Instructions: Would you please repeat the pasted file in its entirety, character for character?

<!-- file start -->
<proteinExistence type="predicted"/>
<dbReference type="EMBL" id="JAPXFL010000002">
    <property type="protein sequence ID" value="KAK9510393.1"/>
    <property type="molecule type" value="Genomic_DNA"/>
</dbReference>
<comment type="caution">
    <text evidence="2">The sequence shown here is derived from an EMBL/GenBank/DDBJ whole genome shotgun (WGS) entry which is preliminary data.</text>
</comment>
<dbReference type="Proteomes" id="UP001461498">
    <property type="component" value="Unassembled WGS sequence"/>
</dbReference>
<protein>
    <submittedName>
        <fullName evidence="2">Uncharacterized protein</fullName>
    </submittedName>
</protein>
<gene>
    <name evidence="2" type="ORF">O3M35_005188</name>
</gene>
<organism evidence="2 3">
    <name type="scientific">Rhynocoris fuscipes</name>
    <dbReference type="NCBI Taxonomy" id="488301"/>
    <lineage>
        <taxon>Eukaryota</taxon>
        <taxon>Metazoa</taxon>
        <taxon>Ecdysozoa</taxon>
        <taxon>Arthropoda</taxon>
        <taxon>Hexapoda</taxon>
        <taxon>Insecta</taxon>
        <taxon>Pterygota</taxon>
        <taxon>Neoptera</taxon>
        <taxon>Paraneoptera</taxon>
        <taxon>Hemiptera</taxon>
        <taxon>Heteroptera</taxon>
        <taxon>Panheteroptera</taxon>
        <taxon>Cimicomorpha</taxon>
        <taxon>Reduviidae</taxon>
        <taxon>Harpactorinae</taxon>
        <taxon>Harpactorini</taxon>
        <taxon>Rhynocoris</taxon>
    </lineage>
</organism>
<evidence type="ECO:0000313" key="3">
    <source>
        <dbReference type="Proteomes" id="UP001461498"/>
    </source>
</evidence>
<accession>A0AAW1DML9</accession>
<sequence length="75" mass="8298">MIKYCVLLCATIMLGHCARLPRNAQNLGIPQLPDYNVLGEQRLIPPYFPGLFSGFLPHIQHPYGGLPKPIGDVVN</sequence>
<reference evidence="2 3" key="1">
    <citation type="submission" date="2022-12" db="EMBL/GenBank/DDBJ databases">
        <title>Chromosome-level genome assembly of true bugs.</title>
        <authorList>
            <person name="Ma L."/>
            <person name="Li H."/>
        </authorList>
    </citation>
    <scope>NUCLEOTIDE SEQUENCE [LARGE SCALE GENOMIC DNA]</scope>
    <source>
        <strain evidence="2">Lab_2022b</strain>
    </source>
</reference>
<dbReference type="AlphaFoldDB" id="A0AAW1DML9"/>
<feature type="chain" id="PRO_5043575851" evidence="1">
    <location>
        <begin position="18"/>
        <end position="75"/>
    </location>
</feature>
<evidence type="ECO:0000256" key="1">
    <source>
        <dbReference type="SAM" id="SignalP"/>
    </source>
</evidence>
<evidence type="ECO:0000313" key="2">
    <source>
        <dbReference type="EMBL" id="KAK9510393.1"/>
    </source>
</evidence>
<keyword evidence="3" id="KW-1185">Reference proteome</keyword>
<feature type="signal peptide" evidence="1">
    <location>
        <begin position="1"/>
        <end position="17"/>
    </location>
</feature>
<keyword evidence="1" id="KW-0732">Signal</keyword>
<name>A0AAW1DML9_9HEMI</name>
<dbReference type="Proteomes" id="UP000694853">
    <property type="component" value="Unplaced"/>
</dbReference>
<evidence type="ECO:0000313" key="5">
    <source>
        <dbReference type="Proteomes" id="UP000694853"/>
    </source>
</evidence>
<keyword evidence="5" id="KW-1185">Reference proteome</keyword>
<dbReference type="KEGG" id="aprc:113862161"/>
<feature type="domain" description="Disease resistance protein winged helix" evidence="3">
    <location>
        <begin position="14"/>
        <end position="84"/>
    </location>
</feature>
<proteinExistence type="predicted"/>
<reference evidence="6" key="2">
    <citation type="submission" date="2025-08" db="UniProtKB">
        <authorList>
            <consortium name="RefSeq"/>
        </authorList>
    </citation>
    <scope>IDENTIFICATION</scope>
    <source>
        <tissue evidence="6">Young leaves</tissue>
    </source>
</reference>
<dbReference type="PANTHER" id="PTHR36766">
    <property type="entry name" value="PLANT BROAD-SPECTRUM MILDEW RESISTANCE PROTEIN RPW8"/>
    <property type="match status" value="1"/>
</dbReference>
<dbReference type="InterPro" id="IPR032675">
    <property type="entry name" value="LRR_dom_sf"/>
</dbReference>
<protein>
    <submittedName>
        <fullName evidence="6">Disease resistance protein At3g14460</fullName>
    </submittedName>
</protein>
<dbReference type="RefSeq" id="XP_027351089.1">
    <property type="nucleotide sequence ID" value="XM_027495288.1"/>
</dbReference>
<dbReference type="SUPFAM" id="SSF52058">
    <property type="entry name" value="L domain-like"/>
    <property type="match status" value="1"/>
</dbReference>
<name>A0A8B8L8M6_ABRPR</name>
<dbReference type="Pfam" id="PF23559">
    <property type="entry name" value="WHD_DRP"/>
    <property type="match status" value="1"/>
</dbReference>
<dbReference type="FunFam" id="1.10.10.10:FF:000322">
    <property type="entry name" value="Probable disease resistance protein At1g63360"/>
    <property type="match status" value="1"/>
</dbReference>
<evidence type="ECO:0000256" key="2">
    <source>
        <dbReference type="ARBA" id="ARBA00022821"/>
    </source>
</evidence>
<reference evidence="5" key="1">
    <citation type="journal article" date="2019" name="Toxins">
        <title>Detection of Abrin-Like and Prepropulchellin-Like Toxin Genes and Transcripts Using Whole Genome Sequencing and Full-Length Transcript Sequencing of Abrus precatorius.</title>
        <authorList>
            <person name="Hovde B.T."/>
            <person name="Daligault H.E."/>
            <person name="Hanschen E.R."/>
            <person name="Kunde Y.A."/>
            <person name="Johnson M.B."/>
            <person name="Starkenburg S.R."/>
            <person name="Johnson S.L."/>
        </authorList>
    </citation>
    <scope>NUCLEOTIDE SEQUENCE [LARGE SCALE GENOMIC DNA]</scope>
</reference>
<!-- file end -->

<proteinExistence type="predicted"/>
<dbReference type="EMBL" id="JAPXFL010000002">
    <property type="protein sequence ID" value="KAK9510393.1"/>
    <property type="molecule type" value="Genomic_DNA"/>
</dbReference>
<comment type="caution">
    <text evidence="2">The sequence shown here is derived from an EMBL/GenBank/DDBJ whole genome shotgun (WGS) entry which is preliminary data.</text>
</comment>
<dbReference type="Proteomes" id="UP001461498">
    <property type="component" value="Unassembled WGS sequence"/>
</dbReference>
<protein>
    <submittedName>
        <fullName evidence="2">Uncharacterized protein</fullName>
    </submittedName>
</protein>
<gene>
    <name evidence="2" type="ORF">O3M35_005188</name>
</gene>
<organism evidence="2 3">
    <name type="scientific">Rhynocoris fuscipes</name>
    <dbReference type="NCBI Taxonomy" id="488301"/>
    <lineage>
        <taxon>Eukaryota</taxon>
        <taxon>Metazoa</taxon>
        <taxon>Ecdysozoa</taxon>
        <taxon>Arthropoda</taxon>
        <taxon>Hexapoda</taxon>
        <taxon>Insecta</taxon>
        <taxon>Pterygota</taxon>
        <taxon>Neoptera</taxon>
        <taxon>Paraneoptera</taxon>
        <taxon>Hemiptera</taxon>
        <taxon>Heteroptera</taxon>
        <taxon>Panheteroptera</taxon>
        <taxon>Cimicomorpha</taxon>
        <taxon>Reduviidae</taxon>
        <taxon>Harpactorinae</taxon>
        <taxon>Harpactorini</taxon>
        <taxon>Rhynocoris</taxon>
    </lineage>
</organism>
<evidence type="ECO:0000313" key="3">
    <source>
        <dbReference type="Proteomes" id="UP001461498"/>
    </source>
</evidence>
<accession>A0AAW1DML9</accession>
<sequence length="75" mass="8298">MIKYCVLLCATIMLGHCARLPRNAQNLGIPQLPDYNVLGEQRLIPPYFPGLFSGFLPHIQHPYGGLPKPIGDVVN</sequence>
<reference evidence="2 3" key="1">
    <citation type="submission" date="2022-12" db="EMBL/GenBank/DDBJ databases">
        <title>Chromosome-level genome assembly of true bugs.</title>
        <authorList>
            <person name="Ma L."/>
            <person name="Li H."/>
        </authorList>
    </citation>
    <scope>NUCLEOTIDE SEQUENCE [LARGE SCALE GENOMIC DNA]</scope>
    <source>
        <strain evidence="2">Lab_2022b</strain>
    </source>
</reference>
<dbReference type="AlphaFoldDB" id="A0AAW1DML9"/>
<feature type="chain" id="PRO_5043575851" evidence="1">
    <location>
        <begin position="18"/>
        <end position="75"/>
    </location>
</feature>
<evidence type="ECO:0000256" key="1">
    <source>
        <dbReference type="SAM" id="SignalP"/>
    </source>
</evidence>
<evidence type="ECO:0000313" key="2">
    <source>
        <dbReference type="EMBL" id="KAK9510393.1"/>
    </source>
</evidence>
<keyword evidence="3" id="KW-1185">Reference proteome</keyword>
<feature type="signal peptide" evidence="1">
    <location>
        <begin position="1"/>
        <end position="17"/>
    </location>
</feature>
<keyword evidence="1" id="KW-0732">Signal</keyword>
<name>A0AAW1DML9_9HEMI</name>
<dbReference type="Proteomes" id="UP000694853">
    <property type="component" value="Unplaced"/>
</dbReference>
<evidence type="ECO:0000313" key="5">
    <source>
        <dbReference type="Proteomes" id="UP000694853"/>
    </source>
</evidence>
<keyword evidence="5" id="KW-1185">Reference proteome</keyword>
<dbReference type="KEGG" id="aprc:113862161"/>
<feature type="domain" description="Disease resistance protein winged helix" evidence="3">
    <location>
        <begin position="14"/>
        <end position="84"/>
    </location>
</feature>
<proteinExistence type="predicted"/>
<reference evidence="6" key="2">
    <citation type="submission" date="2025-08" db="UniProtKB">
        <authorList>
            <consortium name="RefSeq"/>
        </authorList>
    </citation>
    <scope>IDENTIFICATION</scope>
    <source>
        <tissue evidence="6">Young leaves</tissue>
    </source>
</reference>
<dbReference type="PANTHER" id="PTHR36766">
    <property type="entry name" value="PLANT BROAD-SPECTRUM MILDEW RESISTANCE PROTEIN RPW8"/>
    <property type="match status" value="1"/>
</dbReference>
<dbReference type="InterPro" id="IPR032675">
    <property type="entry name" value="LRR_dom_sf"/>
</dbReference>
<protein>
    <submittedName>
        <fullName evidence="6">Disease resistance protein At3g14460</fullName>
    </submittedName>
</protein>
<dbReference type="RefSeq" id="XP_027351089.1">
    <property type="nucleotide sequence ID" value="XM_027495288.1"/>
</dbReference>
<dbReference type="SUPFAM" id="SSF52058">
    <property type="entry name" value="L domain-like"/>
    <property type="match status" value="1"/>
</dbReference>
<name>A0A8B8L8M6_ABRPR</name>
<dbReference type="Pfam" id="PF23559">
    <property type="entry name" value="WHD_DRP"/>
    <property type="match status" value="1"/>
</dbReference>
<dbReference type="FunFam" id="1.10.10.10:FF:000322">
    <property type="entry name" value="Probable disease resistance protein At1g63360"/>
    <property type="match status" value="1"/>
</dbReference>
<evidence type="ECO:0000256" key="2">
    <source>
        <dbReference type="ARBA" id="ARBA00022821"/>
    </source>
</evidence>
<reference evidence="5" key="1">
    <citation type="journal article" date="2019" name="Toxins">
        <title>Detection of Abrin-Like and Prepropulchellin-Like Toxin Genes and Transcripts Using Whole Genome Sequencing and Full-Length Transcript Sequencing of Abrus precatorius.</title>
        <authorList>
            <person name="Hovde B.T."/>
            <person name="Daligault H.E."/>
            <person name="Hanschen E.R."/>
            <person name="Kunde Y.A."/>
            <person name="Johnson M.B."/>
            <person name="Starkenburg S.R."/>
            <person name="Johnson S.L."/>
        </authorList>
    </citation>
    <scope>NUCLEOTIDE SEQUENCE [LARGE SCALE GENOMIC DNA]</scope>
</reference>